Next up, I addressed updated_at.year != Time.zone.now.year. The intent of this conditional is to see if the user’s record has been updated in the current year. I pulled this out into an updated_this_year? method.

class User
  def needs_to_update_information?
    pastor? && (email.blank? || address_needs_updated? || !updated_this_year?)
  end
  
  def pastor?
    roles.any? { |r| r.title.include?('Pastor') }
  end
  
  def address_needs_updated?
    address.blank? || city.blank? || state.blank? || zip.blank?
  end
  
  def updated_this_year?
    updated_at.year == Time.zone.now.year
  end
end

That is probably about as far as I would go with this. So what are the benefits of all these changes?

The Benefits

  • Moved business logic to the model where it is easier and more fun to test.
  • More descriptive as to the intent of what is happening. Intent is really important. It is far more important for someone to understand why you are doing something than how you are doing something. There are many ways to do something, but there is only one intent.
  • Smaller methods are easier to test than larger ones (and more fun). Testing large methods feels burdensome and often doesn’t provide enough coverage.
  • Did I mention testing? It is easier and more fun to test models than views and small methods than large methods (yes, testing can be fun).

Getting back into this app, I learned that I have learned a lot in the past few years and I hope the error of my ways was beneficial for you too. I am in no way a refactoring expert and haven’t read the book on it, but if you are curious about refactoring, the techniques I used above appear to be Decompose Conditional and Extract Method.

Note: I’ve written two simple JavaScript refactoring articles over at Addicted To New. The first is on introducing explaining variables and the second is on moving functions into an object.

10 Comments

  1. If we’re trying to make the code more readable, I’d replace

    
    def pastor?
      roles.select { |r| r.title.include?('Pastor') }.size &gt; 0
    end
    

    with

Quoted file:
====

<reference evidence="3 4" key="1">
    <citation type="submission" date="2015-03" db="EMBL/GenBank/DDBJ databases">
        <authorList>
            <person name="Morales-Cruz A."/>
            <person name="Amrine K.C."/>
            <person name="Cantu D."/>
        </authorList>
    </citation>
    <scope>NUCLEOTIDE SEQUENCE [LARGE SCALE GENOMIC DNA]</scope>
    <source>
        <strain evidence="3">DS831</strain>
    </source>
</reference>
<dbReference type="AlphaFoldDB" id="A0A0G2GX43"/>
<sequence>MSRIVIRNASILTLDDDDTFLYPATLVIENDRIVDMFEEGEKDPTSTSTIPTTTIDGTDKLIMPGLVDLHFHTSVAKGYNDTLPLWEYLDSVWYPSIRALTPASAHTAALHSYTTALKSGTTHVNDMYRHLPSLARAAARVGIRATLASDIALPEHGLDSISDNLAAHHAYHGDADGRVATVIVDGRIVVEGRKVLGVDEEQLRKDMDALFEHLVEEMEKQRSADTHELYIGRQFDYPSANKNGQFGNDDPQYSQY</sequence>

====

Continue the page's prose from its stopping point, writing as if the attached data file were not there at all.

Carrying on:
def pastor?
      roles.any? { |r| r.title.include?('Pastor') }
    end
    
  2. @David – Agreed. Updated the article.

  3. Scott Raymond Scott Raymond

    Dec 30, 2008

    Using Enumerable#any? will also be faster (at least in some Ruby implementations), because once it comes across the ‘Pastor’ role, it won’t bother looking at the rest of the array.

  4. Thanks John, great post!

  5. @Scott – Good point.

    @Oren – Glad you liked it.

  6. Great read. It’s always good to come across an article like this once in a while to keep your coding style up to par. Even more when your day job is coding in PHP.

  7. Peter Barszczewski Peter Barszczewski

    Dec 31, 2008

    A great reminder of good programming practice. I go for more terse method names, so I would choose update_information? over needs_to_update_information? and update_address? over address_needs_updated? But that falls to personal preference …

  8. @Peter – Don’t tell anyone but the method in the app I’m working on is actually named update_information?. I exaggerated in the post to get my point across. :)

  9. Rich Sturim Rich Sturim

    Jan 01, 2009

    Kudos, a very nice example of refactoring that clarifies your intent without getting too cute with code compression tricks. I always try to keep in mind what the next developer in line will be thinking when they happen upon my code.

  10. Very usefull post! For my live examples are the best.

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Authored by John Nunemaker (Noo-neh-maker), a web developer and programmer who has fallen deeply in love with Ruby. More about John.